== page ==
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VR Industries Blog

Industry Stances & Practical Impacts of Tariffs

by VR Industries

The decision to include electronics components and other items involved in electronics manufacturing in the list of products subjected to the new 25% tariff on Chinese imports has left manufacturers looking for ways to explain how these actions will both impact production and how customers can mitigate some of the effects.

With global supply chains becoming the norm over the past few decades, final product assemblies include labor and parts that oftentimes span the globe. While VR Industries labor is all performed at our facility in Warwick, RI, components and materials are sourced from several distributors - both domestic and international. As a result, decisions that impact our supply chain will ultimately affect our customers. This is being witnessed across US manufacturers in industries that deal with products impacted by the tariffs.

Here is what anyone who is dealing with a contract manufacturer needs to know if they are planning on engaging with a new project in the coming months:

Practical Impacts

Two of the most commonplace electronics manufacturing items included in the tariffs are capacitors and resistors. While normal market dynamics would indicate that an added tax on these items would decrease the overall demand, this is likely not the case in this scenario. Passives are necessary parts of the PCB design and assembly, so demand is considered very inelastic. Since few substitutes exist for these items, no alternatives exist other than board redesign.

In general, the new tariffs skew heavily toward non-consumer products. According to an interview in the EE Times with Kevin Krewell, a principal analyst with Tirias Research, this is to blunt the direct impact to consumers. However, increasing costs within the supply chain will likely lead to higher final cost.

“The lack of consumer products indicate the administration doesn’t want to hurt consumers, at least not directly. But tariffs often do lead to higher prices for finished goods.”

IPC, a group that focuses on the printed circuit board and electronics manufacturing service companies, recently released survey results that indicated how its members are reacting to the tariffs.

The overall theme from IPC was that small to medium sized US electronics manufacturers would not be beneficiaries of the tariffs because they are more likely to source Chinese products. This was likely related to the fact that 87% of IPC members currently import some type of material from China. Additionally, less than half of respondents believed the tariff would have more than a minimal impact on their business. This was due to confidence that sourcing solutions could be developed and that new costs would ultimately be passed along to the consumer.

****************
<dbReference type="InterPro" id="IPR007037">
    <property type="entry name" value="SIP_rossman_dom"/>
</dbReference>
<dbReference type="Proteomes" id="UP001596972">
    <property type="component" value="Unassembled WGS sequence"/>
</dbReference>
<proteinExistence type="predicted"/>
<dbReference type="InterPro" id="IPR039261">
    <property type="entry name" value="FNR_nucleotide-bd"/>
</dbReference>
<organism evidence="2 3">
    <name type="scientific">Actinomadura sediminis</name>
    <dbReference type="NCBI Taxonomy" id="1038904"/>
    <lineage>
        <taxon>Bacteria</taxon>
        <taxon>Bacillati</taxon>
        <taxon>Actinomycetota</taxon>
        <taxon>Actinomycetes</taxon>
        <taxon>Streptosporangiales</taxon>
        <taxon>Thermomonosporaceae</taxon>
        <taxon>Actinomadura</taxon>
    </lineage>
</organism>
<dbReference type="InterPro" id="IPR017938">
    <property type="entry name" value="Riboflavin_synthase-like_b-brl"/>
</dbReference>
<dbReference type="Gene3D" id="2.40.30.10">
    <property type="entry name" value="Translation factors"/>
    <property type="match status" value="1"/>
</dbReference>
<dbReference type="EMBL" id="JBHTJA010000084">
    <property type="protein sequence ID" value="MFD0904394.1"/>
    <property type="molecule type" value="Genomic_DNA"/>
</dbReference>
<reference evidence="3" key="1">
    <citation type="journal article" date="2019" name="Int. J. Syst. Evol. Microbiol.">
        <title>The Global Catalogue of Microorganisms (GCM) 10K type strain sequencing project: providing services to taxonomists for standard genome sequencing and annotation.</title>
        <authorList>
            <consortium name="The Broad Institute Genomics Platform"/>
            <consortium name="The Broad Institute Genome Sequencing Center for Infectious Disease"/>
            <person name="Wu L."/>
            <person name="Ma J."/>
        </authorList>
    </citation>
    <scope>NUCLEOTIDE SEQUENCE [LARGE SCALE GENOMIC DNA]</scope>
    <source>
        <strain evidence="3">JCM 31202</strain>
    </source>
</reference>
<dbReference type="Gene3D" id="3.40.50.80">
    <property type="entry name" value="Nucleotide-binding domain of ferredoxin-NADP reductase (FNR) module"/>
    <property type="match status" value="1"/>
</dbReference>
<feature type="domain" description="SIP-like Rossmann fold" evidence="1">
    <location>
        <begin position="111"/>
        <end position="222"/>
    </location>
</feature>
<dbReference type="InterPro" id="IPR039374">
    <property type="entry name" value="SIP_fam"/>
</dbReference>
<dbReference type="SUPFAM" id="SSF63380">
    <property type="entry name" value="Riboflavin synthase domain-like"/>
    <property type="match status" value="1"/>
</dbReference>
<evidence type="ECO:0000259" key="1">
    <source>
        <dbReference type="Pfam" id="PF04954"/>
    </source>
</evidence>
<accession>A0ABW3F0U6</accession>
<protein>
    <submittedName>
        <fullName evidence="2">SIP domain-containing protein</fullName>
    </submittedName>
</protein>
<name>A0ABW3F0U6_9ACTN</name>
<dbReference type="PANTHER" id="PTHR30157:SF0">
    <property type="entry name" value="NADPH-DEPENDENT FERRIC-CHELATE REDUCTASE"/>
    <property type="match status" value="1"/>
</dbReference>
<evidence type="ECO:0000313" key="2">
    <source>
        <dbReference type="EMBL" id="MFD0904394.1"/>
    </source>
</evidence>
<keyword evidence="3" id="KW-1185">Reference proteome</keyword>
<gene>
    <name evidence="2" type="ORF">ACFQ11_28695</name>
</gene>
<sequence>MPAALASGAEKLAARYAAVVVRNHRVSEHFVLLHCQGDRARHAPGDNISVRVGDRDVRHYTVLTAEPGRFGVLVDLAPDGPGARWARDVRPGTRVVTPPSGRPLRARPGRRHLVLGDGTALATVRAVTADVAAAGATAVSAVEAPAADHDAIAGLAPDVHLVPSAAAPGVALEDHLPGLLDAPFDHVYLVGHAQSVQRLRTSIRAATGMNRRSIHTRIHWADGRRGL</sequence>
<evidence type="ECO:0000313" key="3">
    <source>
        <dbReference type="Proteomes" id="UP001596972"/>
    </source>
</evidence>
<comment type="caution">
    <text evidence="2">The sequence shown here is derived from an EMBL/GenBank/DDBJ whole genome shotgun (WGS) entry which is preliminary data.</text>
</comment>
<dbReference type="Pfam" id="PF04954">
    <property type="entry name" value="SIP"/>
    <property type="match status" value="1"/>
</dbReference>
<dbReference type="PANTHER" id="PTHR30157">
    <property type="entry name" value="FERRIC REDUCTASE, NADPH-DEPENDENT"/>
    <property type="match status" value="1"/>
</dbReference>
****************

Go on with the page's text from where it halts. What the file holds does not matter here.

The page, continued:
Industry Stances

Although IPC is of the opinion that the tariffs will not provide economic benefits to US manufacturers, it does believe that protection of intellectual property is still a top priority. As a result, the group is working with the US Department of Defense to develop standards and a certification program that will help manufacturers safeguard their customers’ intellectual property.

IPC President and CEO John Mitchell says “As we work to address intellectual property issues, we must not further undermine US companies by imposing increased costs on them. Doing so will only weaken their competitiveness in the global economy and jeopardize their long-term sustainability at a time when the US Government should be taking active measures to shore up the industrial base.”

The National Association of Manufacturers (NAM) is another industry group that has responded to the tariffs. In order to create a more fair, equitable, and open market for US manufacturers, NAM has lobbied Congress to pass the Miscellaneous Tariff Bill Act of 2018. This law would seek to lower over 1,700 taxes on imported goods, which equates to over $1.1 billion over the next three years.

What to Expect

Although the electronic components market is experiencing supply shortages, consumers should not expect the rise in cost to increase supply. With the market experiencing uncertainty, the best advice for manufacturing customers is to allow for more extended lead times so that quality components can be sourced for reasonable prices.

VR Industries has worked to maintain great relationships with our components distributors, and is working hard to create multi-sourcing solutions for our customers. Ultimately, most of the manufacturers in our industry are experiencing the same marketplace dynamics, so OEM's will be successful working with us when they understand how lead times and quote pricing will be variable until the market becomes more stable.

Written by VR Industries